Ferrell Companies, Inc, v. GreatBanc Trust Company et al, No. 2:2020cv02229 - Document 83 (D. Kan. 2021)

Court Description: MEMORANDUM AND ORDER denying 74 Motion to Compel. Signed by Magistrate Judge Kenneth G. Gale on 6/4/21. (df)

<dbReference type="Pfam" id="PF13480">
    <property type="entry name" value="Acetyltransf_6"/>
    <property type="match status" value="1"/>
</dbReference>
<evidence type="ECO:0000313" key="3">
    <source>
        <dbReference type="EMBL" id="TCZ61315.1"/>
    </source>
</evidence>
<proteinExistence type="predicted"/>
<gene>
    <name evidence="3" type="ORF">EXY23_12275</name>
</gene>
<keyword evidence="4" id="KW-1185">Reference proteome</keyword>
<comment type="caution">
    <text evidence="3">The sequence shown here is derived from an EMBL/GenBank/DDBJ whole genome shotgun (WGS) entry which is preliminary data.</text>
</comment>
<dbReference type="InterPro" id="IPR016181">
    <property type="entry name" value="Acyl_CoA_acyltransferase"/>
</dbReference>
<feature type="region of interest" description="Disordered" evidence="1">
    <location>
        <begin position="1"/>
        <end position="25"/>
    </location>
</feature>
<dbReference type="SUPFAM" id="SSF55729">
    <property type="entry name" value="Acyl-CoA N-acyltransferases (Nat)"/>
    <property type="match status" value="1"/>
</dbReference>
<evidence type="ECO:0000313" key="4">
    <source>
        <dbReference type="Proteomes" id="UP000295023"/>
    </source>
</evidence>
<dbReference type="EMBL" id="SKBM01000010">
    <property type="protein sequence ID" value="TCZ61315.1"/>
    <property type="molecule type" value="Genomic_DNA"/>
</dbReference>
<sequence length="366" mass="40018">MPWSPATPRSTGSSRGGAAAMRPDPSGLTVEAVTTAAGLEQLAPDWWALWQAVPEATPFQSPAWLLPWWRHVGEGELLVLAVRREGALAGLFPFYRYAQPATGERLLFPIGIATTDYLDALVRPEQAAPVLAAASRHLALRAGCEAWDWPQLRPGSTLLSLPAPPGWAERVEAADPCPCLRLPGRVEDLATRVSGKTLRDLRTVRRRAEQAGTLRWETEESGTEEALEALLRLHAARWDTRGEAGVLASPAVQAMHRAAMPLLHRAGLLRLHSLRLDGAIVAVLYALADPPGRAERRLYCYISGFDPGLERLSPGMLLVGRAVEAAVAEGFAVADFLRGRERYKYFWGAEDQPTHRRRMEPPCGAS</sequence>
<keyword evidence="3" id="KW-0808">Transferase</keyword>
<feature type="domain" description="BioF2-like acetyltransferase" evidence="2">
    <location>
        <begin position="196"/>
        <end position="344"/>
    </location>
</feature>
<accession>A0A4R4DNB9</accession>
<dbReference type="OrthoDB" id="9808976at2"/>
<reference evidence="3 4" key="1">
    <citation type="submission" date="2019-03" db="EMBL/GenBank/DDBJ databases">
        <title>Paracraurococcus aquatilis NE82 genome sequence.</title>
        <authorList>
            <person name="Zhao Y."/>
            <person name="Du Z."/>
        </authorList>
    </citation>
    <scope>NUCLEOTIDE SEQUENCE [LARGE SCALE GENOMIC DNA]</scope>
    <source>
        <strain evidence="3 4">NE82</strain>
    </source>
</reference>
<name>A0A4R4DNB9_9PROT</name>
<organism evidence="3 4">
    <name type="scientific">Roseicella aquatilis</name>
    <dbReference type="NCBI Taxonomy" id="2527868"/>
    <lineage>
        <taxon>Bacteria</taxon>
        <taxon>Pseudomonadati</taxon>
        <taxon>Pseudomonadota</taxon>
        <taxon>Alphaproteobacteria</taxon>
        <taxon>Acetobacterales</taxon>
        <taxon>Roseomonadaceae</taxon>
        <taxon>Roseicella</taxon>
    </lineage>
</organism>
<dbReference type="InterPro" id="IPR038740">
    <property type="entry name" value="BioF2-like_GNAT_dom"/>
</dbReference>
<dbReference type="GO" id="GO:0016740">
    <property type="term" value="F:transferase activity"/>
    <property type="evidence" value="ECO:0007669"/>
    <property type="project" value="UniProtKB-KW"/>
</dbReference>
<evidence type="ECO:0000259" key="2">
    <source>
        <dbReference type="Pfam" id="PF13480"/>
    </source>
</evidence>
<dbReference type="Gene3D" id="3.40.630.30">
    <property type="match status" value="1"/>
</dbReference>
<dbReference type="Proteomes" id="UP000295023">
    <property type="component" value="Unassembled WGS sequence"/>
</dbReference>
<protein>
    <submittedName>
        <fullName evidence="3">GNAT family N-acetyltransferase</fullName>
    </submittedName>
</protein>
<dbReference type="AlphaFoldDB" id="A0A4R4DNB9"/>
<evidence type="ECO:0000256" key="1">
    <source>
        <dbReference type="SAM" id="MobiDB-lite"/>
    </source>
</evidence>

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Ferrell Companies, Inc, v. GreatBanc Trust Company et al Doc. 83 IN THE UNITED STATES DISTRICT COURT FOR THE DISTRICT OF KANSAS FERRELL COMPANIES, INC., ) ) Plaintiff, ) vs. ) ) GREATBANC TRUST COMPANY, ) ) Defendant. ) _______________________________) Case No. 20-2229-JWL-KGG MEMORANDUM & ORDER DENYING MOTION TO COMPEL Now before the Court is Defendant’s Motion to Compel. (Doc. 75.) Having reviewed the submissions of the parties, Plaintiff’s objections are sustained and Defendant’s motion is DENIED. BACKGROUND Ferrell Companies, Inc. (“Ferrell”) brings claims against GreatBanc Trust Company (“GreatBanc”) for breach of contract and breach of fiduciary duties. (Doc. 1, ¶¶ 39-45.) Plaintiff alleges that Defendant breached its contract (“Trust Agreement”) by prioritizing third party interests above the interests of the Plan Participants. (Id., at ¶ 39.) Additionally, Plaintiff alleges that Defendant breached its duties owed to Ferrell employees by failing to “[a]ct in accordance with the documents and instruments governing the Plan by its attempted hijacking of . . . Ferrell. . . .” (Id., at ¶ 45.) 1 Dockets.Justia.com Ferrell established the “Plan” in 1996, which offers employees a share of ownership in Ferrell Companies through Employee Stock Ownership Trust. (Id., at ¶ 8.) Ferrell entered into a Trust Agreement with LaSalle National Bank, (“LaSalle”) in which LaSalle became the Directed Trustee and oversaw the Plan— which came to be known as “ESOP.” (Id., at ¶ 10.) LaSalle oversaw ESOP as the Directed Trustee until 2005 when GreatBanc acquired LaSalle and became the new trustee. (Id.) GreatBanc’s responsibility as the directed trustee was to “[a]ct with prudence and solely in the interest of Plan Participants.” (Id., at ¶ 12.) Ferrell acquired Bridger Logistics LLC (“Bridger”) in 2015 as an opportunity to diversify. (Id., at ¶ 14.) Pursuant to an agreement beyond its normal trustee duties, GreatBanc was to assess the Bridger transaction on behalf of the Plan Participants. (Id., at ¶ 15.) After doing its own review, GreatBanc concluded that the acquisition was in the best interest of the Plan Participants. (Id.) Other related entities also evaluated the Bridger Acquisition. (Id., at ¶ 16) Bridger turned out to be a very costly and disadvantageous acquisition. (Id., at ¶ 17) Plaintiff asserts that GreatBanc, fearing blame for the acquisition decision, began interfering with Ferrell management. (Id., at ¶ 18.) Plaintiff continues that GreatBanc acted more as an “activist” than a Directed Trustee. (Id., at ¶ 24.) GreatBanc’s alleged activism led to Ferrell 2 sending a Notice of Removal to GreatBanc in 2019. (Id., at ¶ 29.) James Urbach and his company took over as an interim successor trustee. (Id., at ¶ 28.) Fearing legal redress from Ferrell’s newly appointed trustee, Plaintiff contends that Defendant helped financial interests—including banks, investment firms, and hedge funds—wrongfully take control of Ferrell. (Id., at 2 and ¶¶ 3031.) Plaintiff alleges that GreatBanc “[d]elivered a written ultimatum that Ferrell Companies . . . direct GreatBanc . . . to replace its entire Board . . . with new directors—secretly hand-picked by Houlihan Lokey for GreatBanc. . . .” (Id., at ¶ 32.) In response, Ferrell filed suit against GreatBanc and it was removed as Directed Trustee. (Id., at ¶ 35) The present motion arises from Plaintiff’s responses to discovery served by Defendant. (See generally Doc. 76.) Defendant seeks: RFP No. 10: All documents and communications that evidence or reflect any due diligence, analysis, or opinions that were relied upon for purposes of the Bridger Transaction. RFP No. 11: All documents and communications that evidence or reflect the “confluence of factors [that] resulted in Bridger’s failure,” as You allege in paragraph 17 of the Complaint. RFP No. 12: All documents that refer or relate to any actual or alleged breaches of the Rail Services Agreement between Bridger Transfer Services, LLC (“BTS”) and Eddystone Rail Company. 3 RFP No. 13: All documents and communications that refer or relate to the sale of BTS or any transfer of its assets. This Request includes, but is not limited to, all documents and communications that Ferrellgas was compelled to produce in the Eddystone Litigation pursuant to that court’s ruling on the crime-fraud exception. RFP No. 14: All documents and communications that refer or relate to any suspension, cancelation, or termination of any contracts between Bridger (or any other Ferrellgas entity) and Monroe Energy, LLC. (Id., at 2.) Plaintiff objects to Defendant’s request for Production Nos. 10 and 11 because they seek “[a]ll documents and communications that evidence or reflect any due diligence, analysis, or opinions that were relied upon for purposes of the Bridger Transaction.” (Id., at 9.) Additionally, Plaintiff objects to request for Production Nos. 12, 13, and 14 because Defendant seeks “[a]ll documents and communications that refer or relate to” certain categories of information. (Id., at 8) Plaintiff also offered to strike Bridger-related allegations from its Complaint in response to Defendant’s request for production. (Doc. 75, Ex. C.) Defendant maintains that the information is relevant, and that production of documents will support its affirmative defense. (Id., at 4-5, 16.) In response to Defendant’s motion, Plaintiff first argues that “the requested documents . . . cannot support GreatBanc’s defenses based on Ferrellgas’ purported breach of its own fiduciary duties, because those defenses are insufficient as a matter of law.” (Doc. 4 76, at 8.) Second, Plaintiff contends that production of documents would be unduly burdensome because “[r]equests that seek all documents and communications that ‘refer or relate to’ . . . a broad subject matter are unduly burdensome.” (Id., at 9.) Defendant replies that Plaintiff’s caselaw does not support its position that “information must be relevant to be discoverable.” (Doc. 80, at 5.) Further, Defendant contends that Plaintiff’s undue burden objections have no merit and that discovery is relevant to its affirmative defense. (Id., at 7-8.) ANALYSIS I. Standards for Discovery. Fed. R. Civ. P. 26(b) states that [p]arties may obtain discovery regarding any nonprivileged matter that is relevant to any party's claim or defense and proportional to the needs of the case, considering the importance of the issues at state in the action, the amount in controversy, the parties’ relative access to relevant information, the parties’ resources, the importance of the discovery in resolving the issues, and whether the burden or expense of the proposed discovery outweighs its likely benefit. Information within this scope of discovery need not be admissible in evidence to be discoverable. As such, the requested information must be nonprivileged, relevant, and proportional to the needs of the case to be discoverable. Holick v. Burkhart, No.16-1188-JTM-KGG, 2018 WL 372440, at *2 (D. Kan. Jan. 11, 2018). 5 Discovery requests must be relevant on their face. Williams v. Bd. of County Comm’rs, 192 F.R.D. 698, 705 (D. Kan. 2000). Relevance is to be “broadly construed at the discovery stage of the litigation and a request for discovery should be considered relevant if there is any possibility the information sought may be relevant to the subject matter of the action.” Smith v. MCI Telecommunications Corp., 137 F.R.D. 25, 27 (D. Kan. 1991). Once this low burden of relevance has been established, the legal burden regarding the defense of a motion to compel resides with the party opposing the discovery request. See Swackhammer v. Sprint Corp. PCS, 225 F.R.D. 658, 661, 662, 666 (D. Kan. 2004) (stating that the party resisting a discovery request based on overbreadth, vagueness, ambiguity, or undue burden/expense objections bears the burden to support the objections). Thus, “the objecting party must specifically show in its response to the motion to compel, despite the broad and liberal construction afforded by the federal discovery rules, how each request for production or interrogatory is objectionable.” Sonnino v. University of Kansas Hosp. Authority, 221 F.R.D. 661, 670–71 (D. Kan. 2004). II. Discovery at Issue. Defendant requests all documents and communications from January 1, 2015, to the present that refer or relate to the Bridger acquisition and failure. (Doc. 75, at 4-5.) It is uncontested that both parties use the Bridger acquisition as 6 background for their claims and defense. (Doc. 1, ¶ 15.) It remains contested whether the documents relating to the Bridger transaction are relevant, overly broad, and unduly burdensome. Defendant contends that the information sought is relevant because it underlies Plaintiff’s claims related to the Bridger Acquisition. Plaintiff asserts that the allegations in its Complaint relating to Bridger are simply for background purposes to offer a motive for Defendant’s alleged wrongdoing. (Doc. 76, at 5.) As such, whether the documents establish wrongdoing, they are not relevant because they do not establish whether GreatBanc was motivated to engage in a hostile takeover of Ferrell to limit its liability related to Bridger. Defendant continues that it is entitled to the documents because a party is entitled to the “[u]nderlying facts that support the allegations raised in a complaint.” (Doc. 75, at 18.) (citing State Farm Mut. Auto. Ins. Co. v. Physicians Inj. Care Ctr., Inc., 2008 WL 11337641, at *4 (M.D. Fla. Oct. 17, 2008) Plaintiff responds by asserting that the court in State Farm did not address the issue of whether a party is entitled to discovery based on allegations made in a Complaint that are provided as background information. (Doc. 76, at 5.) As such, Defendant has not demonstrated how it is entitled to Bridger-related documents beyond Plaintiff mentioning the Bridger acquisition in its Complaint. 7 The requested discovery seeks to learn the causes of the Bridger acquisition and failure. While the Complaint alleges that the Defendant was motivated in part by its concern that it might be blamed in some way for the ill-fated business decision, the Complaint does not place the blame on Defendant. Plaintiff has not sued Defendant for its part in that decision, and the reasons for the acquisition decision and the failure of Bridger are not relevant to the parties’ claims and defenses. In short, Defendant has not demonstrated how production of the Bridger documents are relevant. DIRECTV, Inc. v. Puccinelli, 224 F.R.D. 677, 684 (D. Kan. 2004) (holding that “[w]hen relevancy is not apparent on the face of the . . . request, the party seeking the discovery has the burden to show the relevancy of the information or documents sought.”). The Court thus finds that Defendant has not established that the documents requested are relevant and sustains Plaintiff’s objections. Defendant’s motion to compel (Doc. 75) is, therefore, DENIED. IT IS THEREFORE ORDERED that Defendant’s Motion to Compel (Doc. 75) is DENIED, and Defendant’s Motion for Sanctions is DENIED1. Defendant requests reasonable expenses incurred in bringing this Motion. (Doc. 75, at 19.) However, Defendant’s Motion was not granted, and Plaintiff made good-faith efforts to avoid this dispute. (Doc. 76, at 9.) Payless Shoesource Worldwide, Inc. v. Target Corp., 237 F.R.D. 666, 670 (D. Kan. 2006) (holding that reasonable efforts to confer require “[t]hat the parties in good faith converse, confer, compare views, consult and deliberate, or in good faith attempt to do so.”) 1 8 IT IS SO ORDERED. Dated this 4th day of June, 2021, at Wichita, Kansas. S/ KENNETH G. GALE HON. KENNETH G. GALE U.S. MAGISTRATE JUDGE 9